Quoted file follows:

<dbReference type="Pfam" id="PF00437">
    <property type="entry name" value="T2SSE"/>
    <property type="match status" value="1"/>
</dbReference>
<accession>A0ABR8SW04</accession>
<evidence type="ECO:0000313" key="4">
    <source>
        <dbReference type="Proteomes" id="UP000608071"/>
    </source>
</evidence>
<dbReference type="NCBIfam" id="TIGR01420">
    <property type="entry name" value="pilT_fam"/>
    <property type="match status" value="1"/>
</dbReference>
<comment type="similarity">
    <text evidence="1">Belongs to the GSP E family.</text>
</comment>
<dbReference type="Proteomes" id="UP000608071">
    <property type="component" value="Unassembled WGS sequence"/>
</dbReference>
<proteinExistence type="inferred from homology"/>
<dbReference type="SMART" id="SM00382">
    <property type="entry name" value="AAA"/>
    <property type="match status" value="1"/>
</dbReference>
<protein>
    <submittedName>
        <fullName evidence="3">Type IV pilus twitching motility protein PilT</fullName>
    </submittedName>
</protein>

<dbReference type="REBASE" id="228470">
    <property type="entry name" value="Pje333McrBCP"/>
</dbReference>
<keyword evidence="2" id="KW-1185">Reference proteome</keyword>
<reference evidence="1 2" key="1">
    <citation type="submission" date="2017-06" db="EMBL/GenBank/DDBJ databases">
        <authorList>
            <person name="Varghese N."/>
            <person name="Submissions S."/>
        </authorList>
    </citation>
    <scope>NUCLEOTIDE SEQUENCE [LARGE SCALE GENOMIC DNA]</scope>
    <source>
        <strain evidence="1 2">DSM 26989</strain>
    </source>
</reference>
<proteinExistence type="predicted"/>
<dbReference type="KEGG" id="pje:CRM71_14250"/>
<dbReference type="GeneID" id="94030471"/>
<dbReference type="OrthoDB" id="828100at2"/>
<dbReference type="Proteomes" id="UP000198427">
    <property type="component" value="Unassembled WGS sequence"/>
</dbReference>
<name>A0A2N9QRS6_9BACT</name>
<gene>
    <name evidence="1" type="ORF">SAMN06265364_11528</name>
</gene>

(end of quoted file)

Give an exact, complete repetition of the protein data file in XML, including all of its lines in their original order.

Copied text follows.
<dbReference type="Pfam" id="PF00437">
    <property type="entry name" value="T2SSE"/>
    <property type="match status" value="1"/>
</dbReference>
<accession>A0ABR8SW04</accession>
<evidence type="ECO:0000313" key="4">
    <source>
        <dbReference type="Proteomes" id="UP000608071"/>
    </source>
</evidence>
<dbReference type="NCBIfam" id="TIGR01420">
    <property type="entry name" value="pilT_fam"/>
    <property type="match status" value="1"/>
</dbReference>
<comment type="similarity">
    <text evidence="1">Belongs to the GSP E family.</text>
</comment>
<dbReference type="Proteomes" id="UP000608071">
    <property type="component" value="Unassembled WGS sequence"/>
</dbReference>
<proteinExistence type="inferred from homology"/>
<dbReference type="SMART" id="SM00382">
    <property type="entry name" value="AAA"/>
    <property type="match status" value="1"/>
</dbReference>
<protein>
    <submittedName>
        <fullName evidence="3">Type IV pilus twitching motility protein PilT</fullName>
    </submittedName>
</protein>

<dbReference type="REBASE" id="228470">
    <property type="entry name" value="Pje333McrBCP"/>
</dbReference>
<keyword evidence="2" id="KW-1185">Reference proteome</keyword>
<reference evidence="1 2" key="1">
    <citation type="submission" date="2017-06" db="EMBL/GenBank/DDBJ databases">
        <authorList>
            <person name="Varghese N."/>
            <person name="Submissions S."/>
        </authorList>
    </citation>
    <scope>NUCLEOTIDE SEQUENCE [LARGE SCALE GENOMIC DNA]</scope>
    <source>
        <strain evidence="1 2">DSM 26989</strain>
    </source>
</reference>
<proteinExistence type="predicted"/>
<dbReference type="KEGG" id="pje:CRM71_14250"/>
<dbReference type="GeneID" id="94030471"/>
<dbReference type="OrthoDB" id="828100at2"/>
<dbReference type="Proteomes" id="UP000198427">
    <property type="component" value="Unassembled WGS sequence"/>
</dbReference>
<name>A0A2N9QRS6_9BACT</name>
<gene>
    <name evidence="1" type="ORF">SAMN06265364_11528</name>
</gene>